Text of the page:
Our fishing industry - new threat to discard ban
In a surprise eleventh hour intervention, Fisheries Commissioner Maria Damanaki has scuppered any chance of a timely deal on the European Maritime and Fisheries Fund (EMFF), the third and final key pillar of fisheries reforms in the EU.
The €6.5 billion fund is intended to support the new Common Fisheries Policy which focuses on ending discards and the recovery of fish stocks.
The first two pillars have already been finalised, and agreement on the EMFF was expected to complete the package yesterday (Thursday).
However, three-way negotiations involving the EU's Parliament, Commission and Council (representing the 28 Member States) collapsed when Commissioner Damanaki said she could not support a budget deal which had been agreed earlier between the other two parties. The Greek Commissioner claimed it lessened the Commission's control over how certain funds were spent.
Local Conservative MEP Geoffrey Van Orden, who has campaigned consistently on behalf of the East Anglian fishing industry, commented:
"I am very disappointed as Commissioner Damanaki, until now, has been sympathetic to the case that we have pushed. After months of intense negotiation we were nearing an agreement. The Commissioner, instructing her team by telephone, has effectively prevented a resolution by digging her heels in and refusing to relinquish control from Brussels.
"This is a prime example of the unelected Commission riding roughshod over the will of those who are elected to safeguard the interests of European fishermen and the British taxpayer.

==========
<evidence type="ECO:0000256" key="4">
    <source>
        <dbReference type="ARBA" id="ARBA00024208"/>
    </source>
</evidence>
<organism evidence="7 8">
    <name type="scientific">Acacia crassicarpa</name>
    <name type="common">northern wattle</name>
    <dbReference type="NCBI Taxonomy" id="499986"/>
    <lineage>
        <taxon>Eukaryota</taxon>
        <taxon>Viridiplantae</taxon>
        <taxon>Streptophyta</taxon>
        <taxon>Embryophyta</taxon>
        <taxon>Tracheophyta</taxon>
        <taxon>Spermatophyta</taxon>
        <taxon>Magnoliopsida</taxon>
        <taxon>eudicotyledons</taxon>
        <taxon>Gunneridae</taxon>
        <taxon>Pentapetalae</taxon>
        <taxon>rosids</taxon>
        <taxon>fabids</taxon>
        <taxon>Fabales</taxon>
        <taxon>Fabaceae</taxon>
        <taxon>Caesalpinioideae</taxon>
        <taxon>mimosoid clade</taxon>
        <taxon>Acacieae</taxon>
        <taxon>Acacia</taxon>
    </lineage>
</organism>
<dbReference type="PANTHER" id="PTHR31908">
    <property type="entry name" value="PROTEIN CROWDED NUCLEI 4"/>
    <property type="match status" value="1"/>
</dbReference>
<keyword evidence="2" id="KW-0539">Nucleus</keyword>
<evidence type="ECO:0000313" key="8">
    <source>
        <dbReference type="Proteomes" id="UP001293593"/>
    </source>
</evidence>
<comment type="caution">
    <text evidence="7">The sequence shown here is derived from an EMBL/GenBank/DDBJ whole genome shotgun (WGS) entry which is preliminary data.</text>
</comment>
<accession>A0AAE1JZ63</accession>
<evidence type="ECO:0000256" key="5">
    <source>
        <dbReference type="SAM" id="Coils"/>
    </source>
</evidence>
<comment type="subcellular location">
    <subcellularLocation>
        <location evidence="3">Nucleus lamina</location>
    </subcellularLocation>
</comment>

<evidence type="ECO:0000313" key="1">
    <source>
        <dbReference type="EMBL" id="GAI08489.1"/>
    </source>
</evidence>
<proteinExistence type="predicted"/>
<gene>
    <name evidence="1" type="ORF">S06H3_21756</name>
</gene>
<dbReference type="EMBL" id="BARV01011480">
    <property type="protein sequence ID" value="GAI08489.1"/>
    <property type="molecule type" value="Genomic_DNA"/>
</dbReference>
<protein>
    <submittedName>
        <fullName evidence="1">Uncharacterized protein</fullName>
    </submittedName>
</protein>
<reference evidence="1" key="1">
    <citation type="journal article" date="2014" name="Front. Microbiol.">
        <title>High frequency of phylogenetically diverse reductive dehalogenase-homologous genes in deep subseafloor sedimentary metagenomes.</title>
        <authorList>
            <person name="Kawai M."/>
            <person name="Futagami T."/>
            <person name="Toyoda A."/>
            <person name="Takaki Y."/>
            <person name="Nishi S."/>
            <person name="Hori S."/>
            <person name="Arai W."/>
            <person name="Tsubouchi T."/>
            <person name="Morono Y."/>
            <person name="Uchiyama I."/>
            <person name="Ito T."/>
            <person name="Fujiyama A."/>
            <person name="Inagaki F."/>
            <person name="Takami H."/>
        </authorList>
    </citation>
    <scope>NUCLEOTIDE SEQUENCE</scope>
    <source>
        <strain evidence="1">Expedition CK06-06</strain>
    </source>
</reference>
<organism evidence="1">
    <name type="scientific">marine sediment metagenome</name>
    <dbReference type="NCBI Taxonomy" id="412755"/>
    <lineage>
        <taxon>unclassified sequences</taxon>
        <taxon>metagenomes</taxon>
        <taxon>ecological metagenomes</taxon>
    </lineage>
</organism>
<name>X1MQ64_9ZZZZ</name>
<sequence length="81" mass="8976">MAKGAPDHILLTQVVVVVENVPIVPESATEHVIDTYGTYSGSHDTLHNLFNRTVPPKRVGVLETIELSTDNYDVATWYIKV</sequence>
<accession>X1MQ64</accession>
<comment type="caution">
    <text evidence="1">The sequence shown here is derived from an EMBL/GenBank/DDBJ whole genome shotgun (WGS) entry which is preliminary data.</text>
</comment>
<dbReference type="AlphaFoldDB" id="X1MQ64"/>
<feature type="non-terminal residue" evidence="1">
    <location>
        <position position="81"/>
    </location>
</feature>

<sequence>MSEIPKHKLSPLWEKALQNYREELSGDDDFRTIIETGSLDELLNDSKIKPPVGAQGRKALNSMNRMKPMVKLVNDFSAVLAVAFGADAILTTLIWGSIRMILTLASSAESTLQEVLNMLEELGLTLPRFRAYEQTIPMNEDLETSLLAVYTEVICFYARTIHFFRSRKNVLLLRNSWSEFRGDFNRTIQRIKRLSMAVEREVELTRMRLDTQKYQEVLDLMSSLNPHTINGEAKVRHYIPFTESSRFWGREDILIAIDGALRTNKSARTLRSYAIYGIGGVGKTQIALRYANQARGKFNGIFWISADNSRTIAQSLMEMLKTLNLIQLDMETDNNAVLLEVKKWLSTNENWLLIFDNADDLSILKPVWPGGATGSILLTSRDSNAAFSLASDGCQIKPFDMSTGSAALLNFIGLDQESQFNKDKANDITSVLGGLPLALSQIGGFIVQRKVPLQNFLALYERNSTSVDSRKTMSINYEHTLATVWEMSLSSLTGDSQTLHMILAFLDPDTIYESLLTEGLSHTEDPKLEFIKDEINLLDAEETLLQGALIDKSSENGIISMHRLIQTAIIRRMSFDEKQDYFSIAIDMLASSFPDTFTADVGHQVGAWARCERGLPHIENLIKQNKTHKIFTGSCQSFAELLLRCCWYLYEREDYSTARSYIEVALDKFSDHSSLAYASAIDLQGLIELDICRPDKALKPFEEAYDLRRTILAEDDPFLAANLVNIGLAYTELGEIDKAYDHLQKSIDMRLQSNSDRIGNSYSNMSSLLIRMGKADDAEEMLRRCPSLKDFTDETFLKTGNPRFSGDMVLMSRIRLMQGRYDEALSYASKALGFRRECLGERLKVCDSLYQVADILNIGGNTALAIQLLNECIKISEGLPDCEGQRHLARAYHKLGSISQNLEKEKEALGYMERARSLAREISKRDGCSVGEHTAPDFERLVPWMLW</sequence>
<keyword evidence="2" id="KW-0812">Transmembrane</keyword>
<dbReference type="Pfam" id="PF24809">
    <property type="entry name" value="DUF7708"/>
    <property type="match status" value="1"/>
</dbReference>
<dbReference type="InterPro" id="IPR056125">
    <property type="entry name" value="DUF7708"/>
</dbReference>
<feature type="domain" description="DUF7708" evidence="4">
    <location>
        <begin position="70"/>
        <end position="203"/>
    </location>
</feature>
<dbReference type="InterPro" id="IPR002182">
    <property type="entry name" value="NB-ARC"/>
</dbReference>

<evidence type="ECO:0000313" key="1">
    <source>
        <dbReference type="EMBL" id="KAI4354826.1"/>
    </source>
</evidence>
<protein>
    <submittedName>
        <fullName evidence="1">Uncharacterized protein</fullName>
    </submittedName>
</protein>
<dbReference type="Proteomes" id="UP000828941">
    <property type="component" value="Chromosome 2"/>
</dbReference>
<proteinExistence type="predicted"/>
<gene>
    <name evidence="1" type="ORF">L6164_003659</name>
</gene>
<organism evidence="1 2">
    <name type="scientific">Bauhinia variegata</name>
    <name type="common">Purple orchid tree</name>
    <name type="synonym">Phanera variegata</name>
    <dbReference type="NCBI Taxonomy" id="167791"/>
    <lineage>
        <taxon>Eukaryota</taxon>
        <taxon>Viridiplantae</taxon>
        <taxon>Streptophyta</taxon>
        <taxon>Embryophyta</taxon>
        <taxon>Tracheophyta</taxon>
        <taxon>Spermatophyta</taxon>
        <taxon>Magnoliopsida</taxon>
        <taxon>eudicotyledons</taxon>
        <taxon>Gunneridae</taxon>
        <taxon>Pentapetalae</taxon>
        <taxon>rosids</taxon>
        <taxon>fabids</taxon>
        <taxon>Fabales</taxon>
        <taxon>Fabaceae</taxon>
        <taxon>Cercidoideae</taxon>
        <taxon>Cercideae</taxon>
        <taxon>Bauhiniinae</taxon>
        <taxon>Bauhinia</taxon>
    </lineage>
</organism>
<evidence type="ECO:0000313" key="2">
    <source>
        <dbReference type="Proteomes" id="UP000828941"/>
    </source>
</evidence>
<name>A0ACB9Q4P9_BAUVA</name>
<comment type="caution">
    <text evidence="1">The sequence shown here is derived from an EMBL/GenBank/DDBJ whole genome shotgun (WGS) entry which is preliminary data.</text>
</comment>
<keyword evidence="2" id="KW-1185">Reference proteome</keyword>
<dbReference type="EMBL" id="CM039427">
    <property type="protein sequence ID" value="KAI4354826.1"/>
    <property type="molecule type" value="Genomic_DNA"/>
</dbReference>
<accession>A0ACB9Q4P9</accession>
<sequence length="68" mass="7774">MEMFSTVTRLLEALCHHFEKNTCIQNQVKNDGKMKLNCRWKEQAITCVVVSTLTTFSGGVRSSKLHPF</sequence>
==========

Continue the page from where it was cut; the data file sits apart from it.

“This is not good news for fishermen in East Anglia. They are trying to plan a future under the new rules which require them to make significant operational changes and business decisions to comply with the public demand for more sustainable fishing and an end to the sandal of discards. Now we are back to uncertainty.
“The collapse of the talks reduces the likelihood that a final deal on EMFF reforms can be achieved before the European elections in May, potentially leaving a new Parliament and Commission to pick up the pieces from today's failed negotiations.
“I have always been of the view that the Common Fisheries Policy was bad for the fish and bad for our fishermen – it is one of those areas that I hope we can bring back under national and local control when the Prime Minister strikes a new deal with the EU."